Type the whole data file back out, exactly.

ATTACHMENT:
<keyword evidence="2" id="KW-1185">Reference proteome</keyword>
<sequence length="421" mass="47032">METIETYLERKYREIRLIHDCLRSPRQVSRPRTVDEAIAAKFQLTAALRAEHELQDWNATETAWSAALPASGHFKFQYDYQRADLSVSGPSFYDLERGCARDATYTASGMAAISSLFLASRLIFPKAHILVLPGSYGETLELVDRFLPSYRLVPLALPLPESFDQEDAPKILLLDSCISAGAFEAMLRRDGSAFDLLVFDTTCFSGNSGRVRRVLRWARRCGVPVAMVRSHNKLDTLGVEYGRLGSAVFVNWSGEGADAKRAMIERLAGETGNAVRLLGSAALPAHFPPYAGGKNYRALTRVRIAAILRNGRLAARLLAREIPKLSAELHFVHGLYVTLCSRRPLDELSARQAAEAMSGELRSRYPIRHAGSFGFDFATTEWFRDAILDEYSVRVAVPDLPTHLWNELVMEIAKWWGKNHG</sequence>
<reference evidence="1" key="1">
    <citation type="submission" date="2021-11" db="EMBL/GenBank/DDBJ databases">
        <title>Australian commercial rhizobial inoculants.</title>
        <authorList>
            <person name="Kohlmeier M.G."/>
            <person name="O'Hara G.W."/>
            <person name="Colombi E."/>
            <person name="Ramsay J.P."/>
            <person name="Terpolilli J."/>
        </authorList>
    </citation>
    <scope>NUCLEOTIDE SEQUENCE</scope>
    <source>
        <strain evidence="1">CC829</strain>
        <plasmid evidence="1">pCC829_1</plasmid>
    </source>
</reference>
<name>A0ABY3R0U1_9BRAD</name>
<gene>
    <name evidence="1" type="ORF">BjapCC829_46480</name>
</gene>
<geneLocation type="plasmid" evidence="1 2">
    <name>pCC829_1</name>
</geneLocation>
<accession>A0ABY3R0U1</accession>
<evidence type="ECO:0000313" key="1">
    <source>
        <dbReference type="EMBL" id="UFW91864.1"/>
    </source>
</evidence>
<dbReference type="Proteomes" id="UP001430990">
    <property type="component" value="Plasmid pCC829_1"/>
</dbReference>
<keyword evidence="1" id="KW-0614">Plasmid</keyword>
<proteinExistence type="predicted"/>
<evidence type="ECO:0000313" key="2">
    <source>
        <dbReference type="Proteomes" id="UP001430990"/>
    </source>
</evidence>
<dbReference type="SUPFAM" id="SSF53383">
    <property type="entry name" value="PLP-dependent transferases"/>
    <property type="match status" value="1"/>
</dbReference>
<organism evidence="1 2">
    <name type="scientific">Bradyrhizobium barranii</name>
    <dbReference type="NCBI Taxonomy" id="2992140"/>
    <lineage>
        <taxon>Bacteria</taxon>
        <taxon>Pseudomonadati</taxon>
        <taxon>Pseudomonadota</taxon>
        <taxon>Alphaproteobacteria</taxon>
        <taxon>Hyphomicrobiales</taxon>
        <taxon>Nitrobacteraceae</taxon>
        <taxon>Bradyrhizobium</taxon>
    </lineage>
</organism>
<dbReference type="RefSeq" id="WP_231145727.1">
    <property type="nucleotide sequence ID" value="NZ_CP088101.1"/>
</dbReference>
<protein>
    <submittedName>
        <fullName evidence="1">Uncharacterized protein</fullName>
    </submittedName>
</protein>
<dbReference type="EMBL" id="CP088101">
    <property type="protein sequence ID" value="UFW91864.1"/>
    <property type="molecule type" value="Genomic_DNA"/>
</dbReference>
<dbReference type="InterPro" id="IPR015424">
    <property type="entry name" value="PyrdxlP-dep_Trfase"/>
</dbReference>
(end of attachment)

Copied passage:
<keyword evidence="2" id="KW-1185">Reference proteome</keyword>
<sequence length="421" mass="47032">METIETYLERKYREIRLIHDCLRSPRQVSRPRTVDEAIAAKFQLTAALRAEHELQDWNATETAWSAALPASGHFKFQYDYQRADLSVSGPSFYDLERGCARDATYTASGMAAISSLFLASRLIFPKAHILVLPGSYGETLELVDRFLPSYRLVPLALPLPESFDQEDAPKILLLDSCISAGAFEAMLRRDGSAFDLLVFDTTCFSGNSGRVRRVLRWARRCGVPVAMVRSHNKLDTLGVEYGRLGSAVFVNWSGEGADAKRAMIERLAGETGNAVRLLGSAALPAHFPPYAGGKNYRALTRVRIAAILRNGRLAARLLAREIPKLSAELHFVHGLYVTLCSRRPLDELSARQAAEAMSGELRSRYPIRHAGSFGFDFATTEWFRDAILDEYSVRVAVPDLPTHLWNELVMEIAKWWGKNHG</sequence>
<reference evidence="1" key="1">
    <citation type="submission" date="2021-11" db="EMBL/GenBank/DDBJ databases">
        <title>Australian commercial rhizobial inoculants.</title>
        <authorList>
            <person name="Kohlmeier M.G."/>
            <person name="O'Hara G.W."/>
            <person name="Colombi E."/>
            <person name="Ramsay J.P."/>
            <person name="Terpolilli J."/>
        </authorList>
    </citation>
    <scope>NUCLEOTIDE SEQUENCE</scope>
    <source>
        <strain evidence="1">CC829</strain>
        <plasmid evidence="1">pCC829_1</plasmid>
    </source>
</reference>
<name>A0ABY3R0U1_9BRAD</name>
<gene>
    <name evidence="1" type="ORF">BjapCC829_46480</name>
</gene>
<geneLocation type="plasmid" evidence="1 2">
    <name>pCC829_1</name>
</geneLocation>
<accession>A0ABY3R0U1</accession>
<evidence type="ECO:0000313" key="1">
    <source>
        <dbReference type="EMBL" id="UFW91864.1"/>
    </source>
</evidence>
<dbReference type="Proteomes" id="UP001430990">
    <property type="component" value="Plasmid pCC829_1"/>
</dbReference>
<keyword evidence="1" id="KW-0614">Plasmid</keyword>
<proteinExistence type="predicted"/>
<evidence type="ECO:0000313" key="2">
    <source>
        <dbReference type="Proteomes" id="UP001430990"/>
    </source>
</evidence>
<dbReference type="SUPFAM" id="SSF53383">
    <property type="entry name" value="PLP-dependent transferases"/>
    <property type="match status" value="1"/>
</dbReference>
<organism evidence="1 2">
    <name type="scientific">Bradyrhizobium barranii</name>
    <dbReference type="NCBI Taxonomy" id="2992140"/>
    <lineage>
        <taxon>Bacteria</taxon>
        <taxon>Pseudomonadati</taxon>
        <taxon>Pseudomonadota</taxon>
        <taxon>Alphaproteobacteria</taxon>
        <taxon>Hyphomicrobiales</taxon>
        <taxon>Nitrobacteraceae</taxon>
        <taxon>Bradyrhizobium</taxon>
    </lineage>
</organism>
<dbReference type="RefSeq" id="WP_231145727.1">
    <property type="nucleotide sequence ID" value="NZ_CP088101.1"/>
</dbReference>
<protein>
    <submittedName>
        <fullName evidence="1">Uncharacterized protein</fullName>
    </submittedName>
</protein>
<dbReference type="EMBL" id="CP088101">
    <property type="protein sequence ID" value="UFW91864.1"/>
    <property type="molecule type" value="Genomic_DNA"/>
</dbReference>
<dbReference type="InterPro" id="IPR015424">
    <property type="entry name" value="PyrdxlP-dep_Trfase"/>
</dbReference>